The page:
I have just finished reading Bilingual is better, and I would like to share this review so that you can read it, too. You definitely should! The authors, Ana Flores and Roxana A. Soto are founders of Spanglish Baby, a great resource on raising multilingual children.
Since I am a great fan of this blog I was very happy to find out that these two inspiring ladies wrote a book. Ana also writes for Babble, a parenting website I enjoy reading, but for a long time I was missing such an important topic as bilingualism- even though Babble already offers great articles on racism, raising children with special needs, or raising children as a lesbian couple. This gap was filled when Ana started her blog Besos which is a part of Babble Voices. Thank you, Babble!
Coming back to the book, it was a joy to read, for so many reasons. First, it is well written- which basically confirms the point that multilinguals often have a better command and understanding of language than monolinguals. Then, it is a wonderful mixture of current research on bilingualism, articles from the Spanglish Baby blog and Ana’s and Roxana’s own experiences.
Thanks to this form, “Bilingual is better” is at the same time personal and well researched- a perfect combination because it offers real life experiences and has a solid scientific foundation at the same time. I liked reading about the history of bilingualism in the US, and the situation of Spanish speakers there. And, I can’t help but think that, even though multilingualism is generally encouraged in Europe, many people face the same challenges like being told that their language is unnecessary and speaking it is a drawback to successful integration- this is for example the case with Turkish in Germany or in the Netherlands.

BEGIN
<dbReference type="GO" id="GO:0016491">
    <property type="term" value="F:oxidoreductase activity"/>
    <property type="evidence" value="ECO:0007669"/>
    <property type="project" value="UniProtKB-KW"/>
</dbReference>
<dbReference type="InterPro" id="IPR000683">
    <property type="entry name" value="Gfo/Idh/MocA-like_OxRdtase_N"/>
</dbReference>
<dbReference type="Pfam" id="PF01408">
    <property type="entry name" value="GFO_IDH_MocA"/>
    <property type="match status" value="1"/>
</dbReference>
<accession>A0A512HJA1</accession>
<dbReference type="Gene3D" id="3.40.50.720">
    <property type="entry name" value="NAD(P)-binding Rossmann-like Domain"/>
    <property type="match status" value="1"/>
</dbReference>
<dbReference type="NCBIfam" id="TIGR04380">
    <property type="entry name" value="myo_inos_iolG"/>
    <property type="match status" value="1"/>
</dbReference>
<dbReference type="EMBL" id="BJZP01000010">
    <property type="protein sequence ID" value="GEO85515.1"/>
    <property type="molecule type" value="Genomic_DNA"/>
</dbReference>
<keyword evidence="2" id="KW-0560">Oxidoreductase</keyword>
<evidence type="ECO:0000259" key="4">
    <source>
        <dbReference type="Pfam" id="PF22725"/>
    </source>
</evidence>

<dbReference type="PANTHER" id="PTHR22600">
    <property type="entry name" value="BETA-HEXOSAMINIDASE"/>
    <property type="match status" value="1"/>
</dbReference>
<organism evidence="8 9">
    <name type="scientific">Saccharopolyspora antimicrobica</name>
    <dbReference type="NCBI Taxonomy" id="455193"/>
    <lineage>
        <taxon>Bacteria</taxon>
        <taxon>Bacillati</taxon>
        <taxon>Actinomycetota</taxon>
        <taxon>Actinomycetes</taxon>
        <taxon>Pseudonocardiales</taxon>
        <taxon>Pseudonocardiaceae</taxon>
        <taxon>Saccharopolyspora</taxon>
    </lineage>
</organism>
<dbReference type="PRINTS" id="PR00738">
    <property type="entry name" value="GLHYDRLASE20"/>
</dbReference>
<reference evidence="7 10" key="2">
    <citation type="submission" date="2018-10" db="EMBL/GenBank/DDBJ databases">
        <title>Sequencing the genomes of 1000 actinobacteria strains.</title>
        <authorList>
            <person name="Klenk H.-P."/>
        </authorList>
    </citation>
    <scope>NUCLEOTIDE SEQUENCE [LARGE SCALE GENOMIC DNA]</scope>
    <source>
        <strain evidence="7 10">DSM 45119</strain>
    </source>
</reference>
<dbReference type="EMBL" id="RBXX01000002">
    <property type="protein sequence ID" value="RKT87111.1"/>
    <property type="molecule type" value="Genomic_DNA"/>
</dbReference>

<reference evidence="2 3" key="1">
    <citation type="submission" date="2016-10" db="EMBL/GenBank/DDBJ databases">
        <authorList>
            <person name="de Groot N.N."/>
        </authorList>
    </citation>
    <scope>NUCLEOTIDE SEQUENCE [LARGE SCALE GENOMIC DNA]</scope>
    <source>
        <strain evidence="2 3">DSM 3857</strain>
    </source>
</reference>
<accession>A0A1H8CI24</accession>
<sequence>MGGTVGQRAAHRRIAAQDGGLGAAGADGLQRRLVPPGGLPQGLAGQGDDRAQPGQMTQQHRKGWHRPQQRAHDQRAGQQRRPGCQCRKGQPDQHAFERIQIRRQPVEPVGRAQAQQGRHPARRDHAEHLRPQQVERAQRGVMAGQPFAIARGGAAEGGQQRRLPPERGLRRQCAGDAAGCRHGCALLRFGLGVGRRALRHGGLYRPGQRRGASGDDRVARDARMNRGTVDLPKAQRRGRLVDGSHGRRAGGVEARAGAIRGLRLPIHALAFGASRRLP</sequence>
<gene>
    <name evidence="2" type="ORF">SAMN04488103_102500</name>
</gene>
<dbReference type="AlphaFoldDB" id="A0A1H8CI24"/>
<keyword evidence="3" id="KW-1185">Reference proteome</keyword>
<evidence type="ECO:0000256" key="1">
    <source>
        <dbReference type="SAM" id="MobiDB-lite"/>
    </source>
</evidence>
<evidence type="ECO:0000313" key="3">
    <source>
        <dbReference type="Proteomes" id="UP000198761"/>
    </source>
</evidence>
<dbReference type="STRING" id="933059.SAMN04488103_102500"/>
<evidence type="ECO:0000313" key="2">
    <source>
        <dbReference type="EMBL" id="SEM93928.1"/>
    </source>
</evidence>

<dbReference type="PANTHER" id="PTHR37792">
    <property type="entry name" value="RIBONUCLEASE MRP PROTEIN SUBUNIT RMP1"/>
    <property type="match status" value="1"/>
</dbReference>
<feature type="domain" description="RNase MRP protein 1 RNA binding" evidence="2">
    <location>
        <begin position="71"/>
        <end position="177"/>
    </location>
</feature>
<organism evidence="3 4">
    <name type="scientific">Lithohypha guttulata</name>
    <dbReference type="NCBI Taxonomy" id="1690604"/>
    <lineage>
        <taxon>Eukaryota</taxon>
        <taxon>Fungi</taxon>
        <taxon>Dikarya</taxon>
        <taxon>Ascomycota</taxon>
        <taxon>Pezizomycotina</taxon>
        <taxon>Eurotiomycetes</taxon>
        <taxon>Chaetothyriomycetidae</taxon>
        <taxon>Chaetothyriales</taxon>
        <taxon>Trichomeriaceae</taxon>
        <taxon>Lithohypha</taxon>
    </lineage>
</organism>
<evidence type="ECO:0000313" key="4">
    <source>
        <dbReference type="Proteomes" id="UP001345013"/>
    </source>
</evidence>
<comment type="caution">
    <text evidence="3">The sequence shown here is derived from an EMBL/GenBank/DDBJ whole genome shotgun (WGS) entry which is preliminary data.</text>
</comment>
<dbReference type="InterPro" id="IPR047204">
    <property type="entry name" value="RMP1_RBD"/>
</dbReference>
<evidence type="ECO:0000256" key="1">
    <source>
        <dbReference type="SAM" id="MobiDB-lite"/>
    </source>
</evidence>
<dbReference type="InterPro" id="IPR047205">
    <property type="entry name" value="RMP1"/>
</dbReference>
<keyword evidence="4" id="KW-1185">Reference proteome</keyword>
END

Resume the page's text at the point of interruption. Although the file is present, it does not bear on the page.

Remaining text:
The bilingual and multilingual schools presented in this book sound amazing and I hope more of such schools will be opened around the world. I wish I could send my children to one of them, but I hope that The European School of The Hague will encourage diversity and multilingualism even though the classes are in Dutch so that my children will be proud rather than ashamed of speaking three- and later more languages.
All in all, “Bilingual is Better” is a book I can whole-heartedly recommend to all interested in bilingualism and who- like me- love reading intercultural experiences of real moms. The only thing I didn’t necessarily agree with is that the authors argue for everybody speaking Spanish in the US. While Spanish is without doubts a very important language, I would prefer to see that everybody would be bilingual or even multilingual without making the distinction between useful and less useful languages. Instead, everybody should be offered to learn another language, based on their cultural background, interests and preferences, rather than usefulness.
Other than that, “Bilingual is better” is informative, personal and fascinating. It took me all of two days to read it because I just couldn’t put it down! Please, do the same if you get the chance. The book is available on Amazon. Also, take a moment to browse Spanglish Baby-for me it’s a great resource on all things bilingual- and fun at the same time!